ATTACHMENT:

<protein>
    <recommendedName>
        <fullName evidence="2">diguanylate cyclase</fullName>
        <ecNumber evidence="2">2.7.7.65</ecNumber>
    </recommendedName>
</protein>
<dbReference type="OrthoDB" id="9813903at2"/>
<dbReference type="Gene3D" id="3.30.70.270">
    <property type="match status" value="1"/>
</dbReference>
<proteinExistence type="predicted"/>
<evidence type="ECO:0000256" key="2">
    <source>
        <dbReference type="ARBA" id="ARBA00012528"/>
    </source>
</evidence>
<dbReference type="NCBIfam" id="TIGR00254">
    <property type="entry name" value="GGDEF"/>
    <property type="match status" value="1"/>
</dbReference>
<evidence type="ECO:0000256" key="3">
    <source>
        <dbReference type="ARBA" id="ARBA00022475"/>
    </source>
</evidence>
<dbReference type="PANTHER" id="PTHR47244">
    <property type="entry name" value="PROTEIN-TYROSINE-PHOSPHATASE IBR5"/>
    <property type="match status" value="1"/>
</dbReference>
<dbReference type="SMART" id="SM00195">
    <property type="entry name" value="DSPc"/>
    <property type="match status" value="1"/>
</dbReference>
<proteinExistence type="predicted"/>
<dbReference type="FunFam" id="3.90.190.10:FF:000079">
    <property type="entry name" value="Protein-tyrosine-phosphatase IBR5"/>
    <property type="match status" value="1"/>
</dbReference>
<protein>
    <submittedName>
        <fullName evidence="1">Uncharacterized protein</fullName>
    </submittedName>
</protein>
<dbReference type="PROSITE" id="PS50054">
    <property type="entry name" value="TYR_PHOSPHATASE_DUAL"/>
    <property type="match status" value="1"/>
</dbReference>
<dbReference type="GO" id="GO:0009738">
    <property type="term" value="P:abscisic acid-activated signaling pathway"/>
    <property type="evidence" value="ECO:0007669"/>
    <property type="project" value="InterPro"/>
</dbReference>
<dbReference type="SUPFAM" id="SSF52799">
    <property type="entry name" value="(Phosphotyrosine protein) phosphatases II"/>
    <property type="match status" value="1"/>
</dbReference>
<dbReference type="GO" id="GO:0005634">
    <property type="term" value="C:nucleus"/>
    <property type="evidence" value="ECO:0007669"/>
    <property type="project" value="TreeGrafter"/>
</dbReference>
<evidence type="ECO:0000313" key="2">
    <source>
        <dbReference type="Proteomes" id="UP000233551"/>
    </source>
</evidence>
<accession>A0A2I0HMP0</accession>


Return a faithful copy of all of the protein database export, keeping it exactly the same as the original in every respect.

<protein>
    <recommendedName>
        <fullName evidence="2">diguanylate cyclase</fullName>
        <ecNumber evidence="2">2.7.7.65</ecNumber>
    </recommendedName>
</protein>
<dbReference type="OrthoDB" id="9813903at2"/>
<dbReference type="Gene3D" id="3.30.70.270">
    <property type="match status" value="1"/>
</dbReference>
<proteinExistence type="predicted"/>
<evidence type="ECO:0000256" key="2">
    <source>
        <dbReference type="ARBA" id="ARBA00012528"/>
    </source>
</evidence>
<dbReference type="NCBIfam" id="TIGR00254">
    <property type="entry name" value="GGDEF"/>
    <property type="match status" value="1"/>
</dbReference>
<evidence type="ECO:0000256" key="3">
    <source>
        <dbReference type="ARBA" id="ARBA00022475"/>
    </source>
</evidence>
<dbReference type="PANTHER" id="PTHR47244">
    <property type="entry name" value="PROTEIN-TYROSINE-PHOSPHATASE IBR5"/>
    <property type="match status" value="1"/>
</dbReference>
<dbReference type="SMART" id="SM00195">
    <property type="entry name" value="DSPc"/>
    <property type="match status" value="1"/>
</dbReference>
<proteinExistence type="predicted"/>
<dbReference type="FunFam" id="3.90.190.10:FF:000079">
    <property type="entry name" value="Protein-tyrosine-phosphatase IBR5"/>
    <property type="match status" value="1"/>
</dbReference>
<protein>
    <submittedName>
        <fullName evidence="1">Uncharacterized protein</fullName>
    </submittedName>
</protein>
<dbReference type="PROSITE" id="PS50054">
    <property type="entry name" value="TYR_PHOSPHATASE_DUAL"/>
    <property type="match status" value="1"/>
</dbReference>
<dbReference type="GO" id="GO:0009738">
    <property type="term" value="P:abscisic acid-activated signaling pathway"/>
    <property type="evidence" value="ECO:0007669"/>
    <property type="project" value="InterPro"/>
</dbReference>
<dbReference type="SUPFAM" id="SSF52799">
    <property type="entry name" value="(Phosphotyrosine protein) phosphatases II"/>
    <property type="match status" value="1"/>
</dbReference>
<dbReference type="GO" id="GO:0005634">
    <property type="term" value="C:nucleus"/>
    <property type="evidence" value="ECO:0007669"/>
    <property type="project" value="TreeGrafter"/>
</dbReference>
<evidence type="ECO:0000313" key="2">
    <source>
        <dbReference type="Proteomes" id="UP000233551"/>
    </source>
</evidence>
<accession>A0A2I0HMP0</accession>